"You have a very hotly contested Republican race that drew a lot of excitement," said Wayne Besen, spokesman for the Human Rights Campaign, a national homosexual-rights group. "On top of that, John McCain's going into the heart of the Bible Belt and blasting [the Revs. Jerry] Falwell and [Pat] Robertson.
"That mobilized a lot of people who would vote 'yes' to go to the polls," Mr. Besen said. "It certainly motivated members of the religious right."
Exit polls conducted by Voter News Service show that of white voters in California, about 9 percent identified themselves as Christian conservatives. Ninety-two percent of those voters supported the ban on homosexual " •arriage."

Hsia threatens to sue

Republican Chairman Jim Nicholson is daring Maria Hsia to sue him.
Attorneys for the former fund-raiser for Vice President Al Gore, convicted of money laundering at a Buddhist temple visited by Mr. Gore in 1996, phoned the Republican National Committee and threatened a libel suit based on Mr. Nicholson's often-repeated statement that Hsia was an agent of the Communist Chinese government, the RNC said in a prepared statement.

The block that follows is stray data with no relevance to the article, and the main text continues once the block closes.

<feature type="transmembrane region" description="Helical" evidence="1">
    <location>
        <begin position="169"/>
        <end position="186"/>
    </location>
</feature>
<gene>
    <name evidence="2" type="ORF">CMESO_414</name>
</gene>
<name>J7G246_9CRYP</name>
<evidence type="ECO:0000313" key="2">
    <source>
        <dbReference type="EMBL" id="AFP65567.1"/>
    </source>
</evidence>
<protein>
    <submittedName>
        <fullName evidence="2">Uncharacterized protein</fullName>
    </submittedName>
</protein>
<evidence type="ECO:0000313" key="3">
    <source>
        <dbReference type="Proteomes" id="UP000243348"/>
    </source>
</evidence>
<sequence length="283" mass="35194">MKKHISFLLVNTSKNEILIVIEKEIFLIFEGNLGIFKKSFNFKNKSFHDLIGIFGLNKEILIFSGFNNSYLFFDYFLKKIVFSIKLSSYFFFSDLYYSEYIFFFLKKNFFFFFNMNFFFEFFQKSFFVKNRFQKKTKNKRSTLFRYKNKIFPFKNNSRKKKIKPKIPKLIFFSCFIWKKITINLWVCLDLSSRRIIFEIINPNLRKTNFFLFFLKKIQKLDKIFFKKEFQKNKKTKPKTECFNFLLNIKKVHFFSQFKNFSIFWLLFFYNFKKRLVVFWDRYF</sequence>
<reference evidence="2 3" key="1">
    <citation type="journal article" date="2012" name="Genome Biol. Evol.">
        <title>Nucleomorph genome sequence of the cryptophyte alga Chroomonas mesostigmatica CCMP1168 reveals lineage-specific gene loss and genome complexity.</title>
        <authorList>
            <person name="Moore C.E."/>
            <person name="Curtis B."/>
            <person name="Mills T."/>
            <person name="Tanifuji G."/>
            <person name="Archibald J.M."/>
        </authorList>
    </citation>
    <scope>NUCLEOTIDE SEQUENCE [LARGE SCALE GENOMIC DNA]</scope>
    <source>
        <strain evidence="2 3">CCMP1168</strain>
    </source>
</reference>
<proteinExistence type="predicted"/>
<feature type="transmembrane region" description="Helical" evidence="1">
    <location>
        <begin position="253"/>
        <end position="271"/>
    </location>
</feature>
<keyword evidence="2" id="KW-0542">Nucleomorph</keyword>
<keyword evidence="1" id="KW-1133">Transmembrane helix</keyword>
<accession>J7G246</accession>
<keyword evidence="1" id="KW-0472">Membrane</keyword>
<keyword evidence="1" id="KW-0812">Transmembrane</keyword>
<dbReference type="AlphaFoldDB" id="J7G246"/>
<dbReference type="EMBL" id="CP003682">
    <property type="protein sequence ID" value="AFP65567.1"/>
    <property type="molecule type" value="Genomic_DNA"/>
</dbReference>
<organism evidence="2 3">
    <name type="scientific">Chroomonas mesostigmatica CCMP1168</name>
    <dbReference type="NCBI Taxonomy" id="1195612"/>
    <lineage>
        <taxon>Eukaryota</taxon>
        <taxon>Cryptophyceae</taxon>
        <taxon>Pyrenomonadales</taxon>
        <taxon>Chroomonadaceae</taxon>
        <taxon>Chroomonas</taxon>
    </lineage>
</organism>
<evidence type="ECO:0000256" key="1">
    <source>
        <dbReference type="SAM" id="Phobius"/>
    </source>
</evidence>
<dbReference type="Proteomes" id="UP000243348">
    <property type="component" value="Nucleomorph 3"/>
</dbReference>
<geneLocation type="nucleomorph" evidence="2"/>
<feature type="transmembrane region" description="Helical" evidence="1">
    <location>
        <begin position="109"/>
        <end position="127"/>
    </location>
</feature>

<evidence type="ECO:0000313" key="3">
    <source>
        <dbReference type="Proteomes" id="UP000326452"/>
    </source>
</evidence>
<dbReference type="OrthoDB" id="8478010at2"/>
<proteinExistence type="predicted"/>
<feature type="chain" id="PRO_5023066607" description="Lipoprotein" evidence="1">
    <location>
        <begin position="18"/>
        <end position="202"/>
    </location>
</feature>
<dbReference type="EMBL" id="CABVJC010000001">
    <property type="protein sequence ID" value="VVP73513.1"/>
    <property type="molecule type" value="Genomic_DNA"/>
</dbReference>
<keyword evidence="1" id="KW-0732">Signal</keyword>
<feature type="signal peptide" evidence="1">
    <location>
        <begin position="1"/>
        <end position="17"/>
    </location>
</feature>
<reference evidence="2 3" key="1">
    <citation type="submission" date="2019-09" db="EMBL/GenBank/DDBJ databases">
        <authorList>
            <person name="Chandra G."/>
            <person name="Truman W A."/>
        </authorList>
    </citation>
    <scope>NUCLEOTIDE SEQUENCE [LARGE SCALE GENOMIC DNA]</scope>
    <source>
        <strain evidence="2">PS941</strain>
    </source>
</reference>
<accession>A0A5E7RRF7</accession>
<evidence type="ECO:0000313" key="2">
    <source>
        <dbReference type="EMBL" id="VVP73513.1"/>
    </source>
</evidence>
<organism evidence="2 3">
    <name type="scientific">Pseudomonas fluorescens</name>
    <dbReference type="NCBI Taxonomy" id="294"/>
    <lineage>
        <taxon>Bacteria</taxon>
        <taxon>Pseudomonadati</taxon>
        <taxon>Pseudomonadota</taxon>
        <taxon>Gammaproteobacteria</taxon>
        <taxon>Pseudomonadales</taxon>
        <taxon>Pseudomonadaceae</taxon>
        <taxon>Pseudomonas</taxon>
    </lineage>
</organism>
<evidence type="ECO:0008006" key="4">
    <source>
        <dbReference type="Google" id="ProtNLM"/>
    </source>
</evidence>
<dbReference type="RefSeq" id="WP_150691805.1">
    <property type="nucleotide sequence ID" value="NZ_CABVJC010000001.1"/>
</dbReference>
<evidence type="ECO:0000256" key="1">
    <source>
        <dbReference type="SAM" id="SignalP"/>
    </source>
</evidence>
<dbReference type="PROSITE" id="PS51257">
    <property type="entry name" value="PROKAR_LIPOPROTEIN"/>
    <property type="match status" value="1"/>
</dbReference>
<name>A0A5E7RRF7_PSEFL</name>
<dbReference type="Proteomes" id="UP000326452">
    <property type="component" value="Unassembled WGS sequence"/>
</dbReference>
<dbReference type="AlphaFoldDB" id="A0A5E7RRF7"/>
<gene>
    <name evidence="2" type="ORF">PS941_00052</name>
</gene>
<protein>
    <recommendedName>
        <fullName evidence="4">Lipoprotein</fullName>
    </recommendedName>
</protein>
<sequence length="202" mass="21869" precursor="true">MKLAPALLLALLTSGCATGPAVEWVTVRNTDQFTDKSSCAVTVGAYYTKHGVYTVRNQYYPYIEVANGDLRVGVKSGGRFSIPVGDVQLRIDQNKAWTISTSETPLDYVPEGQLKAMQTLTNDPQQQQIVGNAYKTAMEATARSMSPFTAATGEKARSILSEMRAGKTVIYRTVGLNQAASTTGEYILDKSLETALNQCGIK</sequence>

"For the convenience of her lawyers, I will repeat the truth here," Mr. Nicholson said. "Maria Hsia, the convicted felon who was a key confidante and fund-raiser for Al Gore and who helped arrange Gore's fund-raiser at the Hsi Lai Buddhist temple, was an agent of the Communist Chinese government, and has been identified as such by a committee of the United States Senate.